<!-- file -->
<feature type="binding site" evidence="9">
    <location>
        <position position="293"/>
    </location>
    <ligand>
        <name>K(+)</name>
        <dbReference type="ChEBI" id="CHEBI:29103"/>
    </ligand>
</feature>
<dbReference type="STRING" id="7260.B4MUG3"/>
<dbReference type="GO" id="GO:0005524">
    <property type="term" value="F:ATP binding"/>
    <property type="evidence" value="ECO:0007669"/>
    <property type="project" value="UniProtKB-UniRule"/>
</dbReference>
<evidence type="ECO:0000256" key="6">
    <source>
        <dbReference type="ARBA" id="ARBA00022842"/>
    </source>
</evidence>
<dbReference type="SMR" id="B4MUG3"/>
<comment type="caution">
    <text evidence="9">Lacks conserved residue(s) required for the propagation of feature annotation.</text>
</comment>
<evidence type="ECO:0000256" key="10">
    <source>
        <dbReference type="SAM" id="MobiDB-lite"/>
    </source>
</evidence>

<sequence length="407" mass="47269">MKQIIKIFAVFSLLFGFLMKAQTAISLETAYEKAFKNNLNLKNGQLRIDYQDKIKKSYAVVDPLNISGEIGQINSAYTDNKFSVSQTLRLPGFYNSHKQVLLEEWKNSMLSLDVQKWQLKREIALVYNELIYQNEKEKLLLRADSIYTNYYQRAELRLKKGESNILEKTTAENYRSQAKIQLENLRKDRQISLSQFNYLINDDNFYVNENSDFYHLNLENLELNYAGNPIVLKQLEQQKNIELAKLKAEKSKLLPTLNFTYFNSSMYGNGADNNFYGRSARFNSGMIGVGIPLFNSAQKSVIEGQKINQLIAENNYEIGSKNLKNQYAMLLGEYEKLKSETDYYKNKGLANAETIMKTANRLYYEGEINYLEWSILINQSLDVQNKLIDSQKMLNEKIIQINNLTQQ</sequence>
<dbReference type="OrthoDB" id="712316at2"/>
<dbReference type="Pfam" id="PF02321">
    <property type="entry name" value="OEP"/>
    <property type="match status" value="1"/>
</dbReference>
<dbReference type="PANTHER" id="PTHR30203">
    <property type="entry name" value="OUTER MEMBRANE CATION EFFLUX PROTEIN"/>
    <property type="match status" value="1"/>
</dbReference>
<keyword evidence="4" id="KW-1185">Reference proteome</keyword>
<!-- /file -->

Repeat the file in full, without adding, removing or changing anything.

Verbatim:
<feature type="binding site" evidence="9">
    <location>
        <position position="293"/>
    </location>
    <ligand>
        <name>K(+)</name>
        <dbReference type="ChEBI" id="CHEBI:29103"/>
    </ligand>
</feature>
<dbReference type="STRING" id="7260.B4MUG3"/>
<dbReference type="GO" id="GO:0005524">
    <property type="term" value="F:ATP binding"/>
    <property type="evidence" value="ECO:0007669"/>
    <property type="project" value="UniProtKB-UniRule"/>
</dbReference>
<evidence type="ECO:0000256" key="6">
    <source>
        <dbReference type="ARBA" id="ARBA00022842"/>
    </source>
</evidence>
<dbReference type="SMR" id="B4MUG3"/>
<comment type="caution">
    <text evidence="9">Lacks conserved residue(s) required for the propagation of feature annotation.</text>
</comment>
<evidence type="ECO:0000256" key="10">
    <source>
        <dbReference type="SAM" id="MobiDB-lite"/>
    </source>
</evidence>

<sequence length="407" mass="47269">MKQIIKIFAVFSLLFGFLMKAQTAISLETAYEKAFKNNLNLKNGQLRIDYQDKIKKSYAVVDPLNISGEIGQINSAYTDNKFSVSQTLRLPGFYNSHKQVLLEEWKNSMLSLDVQKWQLKREIALVYNELIYQNEKEKLLLRADSIYTNYYQRAELRLKKGESNILEKTTAENYRSQAKIQLENLRKDRQISLSQFNYLINDDNFYVNENSDFYHLNLENLELNYAGNPIVLKQLEQQKNIELAKLKAEKSKLLPTLNFTYFNSSMYGNGADNNFYGRSARFNSGMIGVGIPLFNSAQKSVIEGQKINQLIAENNYEIGSKNLKNQYAMLLGEYEKLKSETDYYKNKGLANAETIMKTANRLYYEGEINYLEWSILINQSLDVQNKLIDSQKMLNEKIIQINNLTQQ</sequence>
<dbReference type="OrthoDB" id="712316at2"/>
<dbReference type="Pfam" id="PF02321">
    <property type="entry name" value="OEP"/>
    <property type="match status" value="1"/>
</dbReference>
<dbReference type="PANTHER" id="PTHR30203">
    <property type="entry name" value="OUTER MEMBRANE CATION EFFLUX PROTEIN"/>
    <property type="match status" value="1"/>
</dbReference>
<keyword evidence="4" id="KW-1185">Reference proteome</keyword>